Vol 31.06 - Va'eira 3                                   Spanish French Audio  Video

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Rashi (7:25): "Seven full days passed":  The innovation according to Rashi's commentary in the plague of blood compared to the other plagues. The explanation of the continuation of Rashi's commentary that the "plague would be in effect for a quarter of a month". (5747)


1. On the verse (Ex. 7:25):

"Seven full days passed after the L-rd had smitten the river".

Rashi explains:

Passed (lit. it was filled- וַיְּמָּלֵא) - The number of seven days that the Nile did not return to its original state (was filled). For the plague would be in effect for a quarter of a month, and for three quarters (of the month), he (Moshe) would exhort and warn them”.

וימלא: מנין שבעת ימים, שלא שב היאור לקדמותו, שהיתה המכה משמשת רביע חדש ושלשה חלקים היה מעיד ומתרה בהם

Rashi's intent is plainly (as the commentaries state):

  1.  To answer why the word, "was filled” (וַיְּמָּלֵא) " – is in the singular. For it should have stated "(the seven days) were filled” (וימלאו שבעת ימים), in the plural.

(And if “Shivat Yamim/the seven days” (שבעת ימים) means a “week of days" (שבוע של ימים)

(as Rashi writes in many places - “a week (שטיינ"א - septaine in Old French) of days") –

Rashi should have stated:

“and it was filled” (ותמלא).

For “the word “shivat” (שבעת) is the name for a week in the feminine gender.")

Therefore, Rashi adds the word, “the number”. In other words, to indicate that it is as if it were written in the verse "and the number of seven days was filled".

  1. To resolve the wording, "and was filled" (וימלא) (regarding a number of days).

For seemingly, this wording does not fit in our case.

“For the word, “filled” (מלא) is not applicable except on something that has a (set) amount.

Like the verse:

  • “and her days were filled to give birth” (וימלאו ימי׳ ללדת׳) and
  • “fill this week” (מלא שבוע זאת), which refers to the seven days of the wedding celebration.

Therefore, Rashi said that even in this matter, the plague . . would be in effect for a quarter of a month, and it had an amount that would be filled”.

However, one still needs to explain Rashi’s elaborate wording:

If his intent is only to inform us that there was a set duration for each and every plague (which is why the word "was filled" is appropriate), it would have been sufficient to say,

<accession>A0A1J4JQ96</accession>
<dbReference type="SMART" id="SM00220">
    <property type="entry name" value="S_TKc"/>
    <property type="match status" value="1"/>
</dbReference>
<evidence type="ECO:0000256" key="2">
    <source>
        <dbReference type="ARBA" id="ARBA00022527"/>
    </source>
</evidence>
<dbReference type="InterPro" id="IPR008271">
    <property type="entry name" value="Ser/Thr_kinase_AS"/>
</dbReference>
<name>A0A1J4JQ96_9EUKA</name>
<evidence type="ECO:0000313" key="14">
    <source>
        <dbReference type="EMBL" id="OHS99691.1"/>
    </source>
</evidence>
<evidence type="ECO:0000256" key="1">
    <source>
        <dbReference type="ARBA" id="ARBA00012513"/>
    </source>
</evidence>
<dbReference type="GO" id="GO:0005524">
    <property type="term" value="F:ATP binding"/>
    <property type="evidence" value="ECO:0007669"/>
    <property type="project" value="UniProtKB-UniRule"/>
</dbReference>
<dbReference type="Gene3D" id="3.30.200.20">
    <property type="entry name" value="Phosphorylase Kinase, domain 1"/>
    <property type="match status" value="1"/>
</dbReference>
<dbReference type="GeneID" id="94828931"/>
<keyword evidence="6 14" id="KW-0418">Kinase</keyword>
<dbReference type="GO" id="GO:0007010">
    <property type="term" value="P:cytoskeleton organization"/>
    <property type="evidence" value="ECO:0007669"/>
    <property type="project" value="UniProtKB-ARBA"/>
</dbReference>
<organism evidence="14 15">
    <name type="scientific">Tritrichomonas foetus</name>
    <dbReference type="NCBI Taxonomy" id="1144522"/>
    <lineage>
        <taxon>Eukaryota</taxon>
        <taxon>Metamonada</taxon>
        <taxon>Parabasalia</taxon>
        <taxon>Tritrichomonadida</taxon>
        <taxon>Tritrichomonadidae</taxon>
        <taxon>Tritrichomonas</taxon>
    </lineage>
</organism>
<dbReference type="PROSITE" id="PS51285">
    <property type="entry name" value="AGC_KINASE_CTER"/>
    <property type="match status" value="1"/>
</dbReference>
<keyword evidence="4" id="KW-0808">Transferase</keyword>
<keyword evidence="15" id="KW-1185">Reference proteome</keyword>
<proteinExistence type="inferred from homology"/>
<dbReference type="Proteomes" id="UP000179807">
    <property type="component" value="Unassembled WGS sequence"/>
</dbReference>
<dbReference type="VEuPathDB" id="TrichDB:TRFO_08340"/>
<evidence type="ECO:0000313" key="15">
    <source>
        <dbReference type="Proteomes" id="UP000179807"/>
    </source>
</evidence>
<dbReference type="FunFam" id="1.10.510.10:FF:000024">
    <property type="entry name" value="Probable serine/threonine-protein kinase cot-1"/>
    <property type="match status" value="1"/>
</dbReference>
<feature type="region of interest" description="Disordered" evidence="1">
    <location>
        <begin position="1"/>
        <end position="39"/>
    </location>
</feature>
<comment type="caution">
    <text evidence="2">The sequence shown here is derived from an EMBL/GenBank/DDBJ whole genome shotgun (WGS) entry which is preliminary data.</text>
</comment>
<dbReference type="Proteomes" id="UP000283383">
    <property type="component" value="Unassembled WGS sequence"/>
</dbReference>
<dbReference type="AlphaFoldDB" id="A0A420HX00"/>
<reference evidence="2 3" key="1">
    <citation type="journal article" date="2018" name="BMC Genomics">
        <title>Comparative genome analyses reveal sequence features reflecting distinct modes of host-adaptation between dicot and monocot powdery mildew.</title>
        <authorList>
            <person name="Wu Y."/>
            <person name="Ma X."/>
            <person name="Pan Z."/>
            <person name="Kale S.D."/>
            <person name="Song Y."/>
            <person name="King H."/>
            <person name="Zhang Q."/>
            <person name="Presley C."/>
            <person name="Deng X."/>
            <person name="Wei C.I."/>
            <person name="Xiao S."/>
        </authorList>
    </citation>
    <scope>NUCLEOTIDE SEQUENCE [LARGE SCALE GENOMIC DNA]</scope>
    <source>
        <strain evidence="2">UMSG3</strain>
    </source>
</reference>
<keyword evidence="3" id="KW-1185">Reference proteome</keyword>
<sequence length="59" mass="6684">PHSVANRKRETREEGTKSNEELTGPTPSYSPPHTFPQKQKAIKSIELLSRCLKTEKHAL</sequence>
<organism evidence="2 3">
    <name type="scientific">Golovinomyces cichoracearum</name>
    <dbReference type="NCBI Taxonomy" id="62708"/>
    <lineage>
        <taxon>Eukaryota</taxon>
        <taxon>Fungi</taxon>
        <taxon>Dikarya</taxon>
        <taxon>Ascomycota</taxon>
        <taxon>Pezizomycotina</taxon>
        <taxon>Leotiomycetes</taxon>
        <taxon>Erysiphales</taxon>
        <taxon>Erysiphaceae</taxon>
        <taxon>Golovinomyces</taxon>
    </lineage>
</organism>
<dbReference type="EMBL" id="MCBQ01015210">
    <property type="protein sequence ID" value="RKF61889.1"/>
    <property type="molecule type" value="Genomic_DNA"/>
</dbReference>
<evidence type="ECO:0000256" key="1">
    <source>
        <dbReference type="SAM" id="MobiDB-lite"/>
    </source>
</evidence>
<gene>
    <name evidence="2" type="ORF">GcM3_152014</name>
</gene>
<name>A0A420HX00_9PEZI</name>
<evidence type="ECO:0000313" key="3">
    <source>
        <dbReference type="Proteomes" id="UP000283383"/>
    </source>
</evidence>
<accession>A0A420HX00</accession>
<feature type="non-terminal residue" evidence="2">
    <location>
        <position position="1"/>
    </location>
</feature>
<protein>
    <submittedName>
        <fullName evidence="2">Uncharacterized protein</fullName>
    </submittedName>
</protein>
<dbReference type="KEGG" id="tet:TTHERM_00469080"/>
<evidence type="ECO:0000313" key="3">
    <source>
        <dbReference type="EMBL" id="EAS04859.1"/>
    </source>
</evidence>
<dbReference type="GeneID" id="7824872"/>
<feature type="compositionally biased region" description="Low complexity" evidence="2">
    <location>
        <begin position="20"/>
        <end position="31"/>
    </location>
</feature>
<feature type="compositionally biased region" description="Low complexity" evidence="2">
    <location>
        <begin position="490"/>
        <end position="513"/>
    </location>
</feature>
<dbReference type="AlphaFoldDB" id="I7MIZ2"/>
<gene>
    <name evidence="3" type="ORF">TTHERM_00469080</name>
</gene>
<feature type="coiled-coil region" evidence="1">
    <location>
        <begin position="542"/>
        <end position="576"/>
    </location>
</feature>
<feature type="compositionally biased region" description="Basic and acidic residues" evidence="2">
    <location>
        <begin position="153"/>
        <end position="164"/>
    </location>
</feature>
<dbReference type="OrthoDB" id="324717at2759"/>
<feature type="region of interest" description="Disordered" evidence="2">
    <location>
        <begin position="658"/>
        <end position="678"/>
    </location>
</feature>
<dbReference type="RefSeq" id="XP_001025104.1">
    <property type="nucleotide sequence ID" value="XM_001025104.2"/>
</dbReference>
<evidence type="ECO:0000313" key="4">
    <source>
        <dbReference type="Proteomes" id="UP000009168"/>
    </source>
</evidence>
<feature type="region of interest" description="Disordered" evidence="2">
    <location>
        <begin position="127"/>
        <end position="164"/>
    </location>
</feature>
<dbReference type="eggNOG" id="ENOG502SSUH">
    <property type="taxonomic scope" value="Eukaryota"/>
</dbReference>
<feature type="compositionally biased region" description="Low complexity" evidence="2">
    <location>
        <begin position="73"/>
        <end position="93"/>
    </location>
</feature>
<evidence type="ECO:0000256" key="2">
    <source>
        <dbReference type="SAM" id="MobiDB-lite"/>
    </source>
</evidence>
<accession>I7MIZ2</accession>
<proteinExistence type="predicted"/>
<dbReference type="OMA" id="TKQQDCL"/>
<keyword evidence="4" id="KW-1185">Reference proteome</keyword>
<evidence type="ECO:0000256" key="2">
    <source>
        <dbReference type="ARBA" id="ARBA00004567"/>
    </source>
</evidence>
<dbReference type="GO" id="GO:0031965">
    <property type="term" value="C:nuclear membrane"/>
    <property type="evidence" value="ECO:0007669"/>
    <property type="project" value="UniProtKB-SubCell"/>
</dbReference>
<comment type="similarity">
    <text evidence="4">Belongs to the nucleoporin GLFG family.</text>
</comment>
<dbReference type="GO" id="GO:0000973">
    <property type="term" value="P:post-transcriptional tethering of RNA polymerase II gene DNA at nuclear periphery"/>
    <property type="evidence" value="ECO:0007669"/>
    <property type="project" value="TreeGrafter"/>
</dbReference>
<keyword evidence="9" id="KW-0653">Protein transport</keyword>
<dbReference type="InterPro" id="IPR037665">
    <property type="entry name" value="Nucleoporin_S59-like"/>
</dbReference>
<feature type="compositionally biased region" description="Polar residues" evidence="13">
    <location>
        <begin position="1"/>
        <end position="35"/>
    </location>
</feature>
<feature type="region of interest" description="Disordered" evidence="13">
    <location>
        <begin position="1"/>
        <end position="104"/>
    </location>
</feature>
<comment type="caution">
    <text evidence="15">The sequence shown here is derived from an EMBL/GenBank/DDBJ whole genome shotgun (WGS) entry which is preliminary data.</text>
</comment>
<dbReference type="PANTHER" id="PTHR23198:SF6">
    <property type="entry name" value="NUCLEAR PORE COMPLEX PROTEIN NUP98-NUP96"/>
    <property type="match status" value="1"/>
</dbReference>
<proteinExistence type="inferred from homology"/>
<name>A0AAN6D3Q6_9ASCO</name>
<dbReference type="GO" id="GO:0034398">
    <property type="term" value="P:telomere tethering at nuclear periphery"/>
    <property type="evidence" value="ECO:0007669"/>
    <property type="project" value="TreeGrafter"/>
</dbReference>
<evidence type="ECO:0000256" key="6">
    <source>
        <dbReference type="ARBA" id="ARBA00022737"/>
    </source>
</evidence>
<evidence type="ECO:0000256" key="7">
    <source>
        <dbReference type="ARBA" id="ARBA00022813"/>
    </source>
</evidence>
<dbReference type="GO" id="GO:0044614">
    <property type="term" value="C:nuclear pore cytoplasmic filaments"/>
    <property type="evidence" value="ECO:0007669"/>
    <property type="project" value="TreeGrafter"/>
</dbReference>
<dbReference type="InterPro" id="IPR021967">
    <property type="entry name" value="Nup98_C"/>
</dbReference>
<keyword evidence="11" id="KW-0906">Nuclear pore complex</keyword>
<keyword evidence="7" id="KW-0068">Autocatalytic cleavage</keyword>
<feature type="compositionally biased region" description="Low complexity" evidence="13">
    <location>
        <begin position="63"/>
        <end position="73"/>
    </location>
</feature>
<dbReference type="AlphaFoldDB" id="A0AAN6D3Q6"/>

"seven days. For each plague lasted one quarter of a month".

Why does Rashi elaborate and add:

  1.  "that the river did not return to its original state". Especially, since this seemingly does not offer any innovation compared to that which is expressed in the verse.

(And even if one were to say that Rashi’s intent is to detail the aspect of the plague that is being spoken about in this verse. He should have concisely written “seven days, of smiting the river”.

(like the wording of the verse here, “after the L-rd had smitten the river").

Why does he elaborate to describe this in a wording of negation (בלשון של שלילה) "the Nile did not return to its original state”)?

  1. “For three quarters (of the month), he (Moshe) would exhort and warn them”. Why is he mentioning “exhorting and warning”, and what is the ramification here?

(where it is speaking in Scripture regarding the time of the smiting of the river)?!


How does Rashi know, in the simple meaning of the verse, that the attesting and warning lasted the precise and limited time of three quarters of the month?

 (Rashi does not cite it in the name of the Midrash – which implies that the necessity for it, is from the plain meaning of the verses themselves)?

One must also understand, the preciseness of Rashi's words,

 "The plague would be in effect for a quarter of a month, and for three quarters (of the month) etc.":

In the Midrashim of the Sages where this aspect is cited, the wording is:

"For twenty-four days he warned then. For seven days the plague lasted etc.” and so forth.

Why did Rashi change from this wording?

2. One could say that the explanation of all this is:

The wording, "was filled" (וימלא) teaches that at this time, the thing has come to its fullness and completion - and before that time, it is still lacking.

The same is in our case:

Before all the seven days passed, there was still an amount of the plague missing, and its effect was not complete. Only after the number of a “week of days”, was its “amount filled".

However, in this matter

(that the end of the plague is only after its entire duration has completed),

the plague of blood was different from the other plagues:

The action of the other plagues (which lasted for a quarter of a month) was in a manner, that each and every day, the effect of the plague was renewed.

(Like the plague of frogs, where during the seven days, on each day they would croak in all the borders of Egypt. As well as, during the plague of lice – they went and swarmed on the person and animal each and every day. So too, with all the other plagues).

Therefore, the wording "was filled" is appropriate. In other words, the "amount" of the effect of this plague "was filled", in the seven days that the plague “endured”. It acted and continued.

(and until its completion, the effect of the plague was not complete (there was no result):

Whereas, with the plague of blood, in the first moment of the plague, "all the water of the river turned into blood . . There was blood throughout all the land of Egypt”.

This is as it expressly states in Scripture:

"Seven full days passed after the L-rd had smitten the river”.

And although during all the seven days after the smiting of the river, new water would enter the river. There was no need for a new action of the plague of blood, in order for this water to also transform into blood. For from the words of the verse, "all the waters in the river" and from the wording "He struck their god”, it is understood that the plague of blood was in the entire river (the Nile river) and in every place where “their god” was found - even outside the borders of Egypt.